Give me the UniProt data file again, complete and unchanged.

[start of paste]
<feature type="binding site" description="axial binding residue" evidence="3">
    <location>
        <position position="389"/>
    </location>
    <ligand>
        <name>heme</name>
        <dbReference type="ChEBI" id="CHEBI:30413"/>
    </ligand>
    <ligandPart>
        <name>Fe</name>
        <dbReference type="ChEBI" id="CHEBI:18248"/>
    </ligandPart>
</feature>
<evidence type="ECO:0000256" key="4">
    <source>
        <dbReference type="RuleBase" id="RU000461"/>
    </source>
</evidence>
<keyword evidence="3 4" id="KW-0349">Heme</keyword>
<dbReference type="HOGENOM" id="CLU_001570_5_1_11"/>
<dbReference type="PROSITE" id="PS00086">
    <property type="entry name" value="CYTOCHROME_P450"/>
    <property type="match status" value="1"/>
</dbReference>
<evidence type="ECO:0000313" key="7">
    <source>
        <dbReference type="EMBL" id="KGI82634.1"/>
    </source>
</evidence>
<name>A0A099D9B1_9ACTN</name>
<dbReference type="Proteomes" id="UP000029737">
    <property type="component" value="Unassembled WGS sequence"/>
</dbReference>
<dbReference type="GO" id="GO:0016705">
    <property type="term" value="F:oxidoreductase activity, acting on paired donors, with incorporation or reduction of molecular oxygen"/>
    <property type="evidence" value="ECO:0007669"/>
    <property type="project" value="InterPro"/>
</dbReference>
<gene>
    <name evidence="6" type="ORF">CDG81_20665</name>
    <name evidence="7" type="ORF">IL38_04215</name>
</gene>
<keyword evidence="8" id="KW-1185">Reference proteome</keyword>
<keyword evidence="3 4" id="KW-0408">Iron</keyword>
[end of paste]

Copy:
<feature type="binding site" description="axial binding residue" evidence="3">
    <location>
        <position position="389"/>
    </location>
    <ligand>
        <name>heme</name>
        <dbReference type="ChEBI" id="CHEBI:30413"/>
    </ligand>
    <ligandPart>
        <name>Fe</name>
        <dbReference type="ChEBI" id="CHEBI:18248"/>
    </ligandPart>
</feature>
<evidence type="ECO:0000256" key="4">
    <source>
        <dbReference type="RuleBase" id="RU000461"/>
    </source>
</evidence>
<keyword evidence="3 4" id="KW-0349">Heme</keyword>
<dbReference type="HOGENOM" id="CLU_001570_5_1_11"/>
<dbReference type="PROSITE" id="PS00086">
    <property type="entry name" value="CYTOCHROME_P450"/>
    <property type="match status" value="1"/>
</dbReference>
<evidence type="ECO:0000313" key="7">
    <source>
        <dbReference type="EMBL" id="KGI82634.1"/>
    </source>
</evidence>
<name>A0A099D9B1_9ACTN</name>
<dbReference type="Proteomes" id="UP000029737">
    <property type="component" value="Unassembled WGS sequence"/>
</dbReference>
<dbReference type="GO" id="GO:0016705">
    <property type="term" value="F:oxidoreductase activity, acting on paired donors, with incorporation or reduction of molecular oxygen"/>
    <property type="evidence" value="ECO:0007669"/>
    <property type="project" value="InterPro"/>
</dbReference>
<gene>
    <name evidence="6" type="ORF">CDG81_20665</name>
    <name evidence="7" type="ORF">IL38_04215</name>
</gene>
<keyword evidence="8" id="KW-1185">Reference proteome</keyword>
<keyword evidence="3 4" id="KW-0408">Iron</keyword>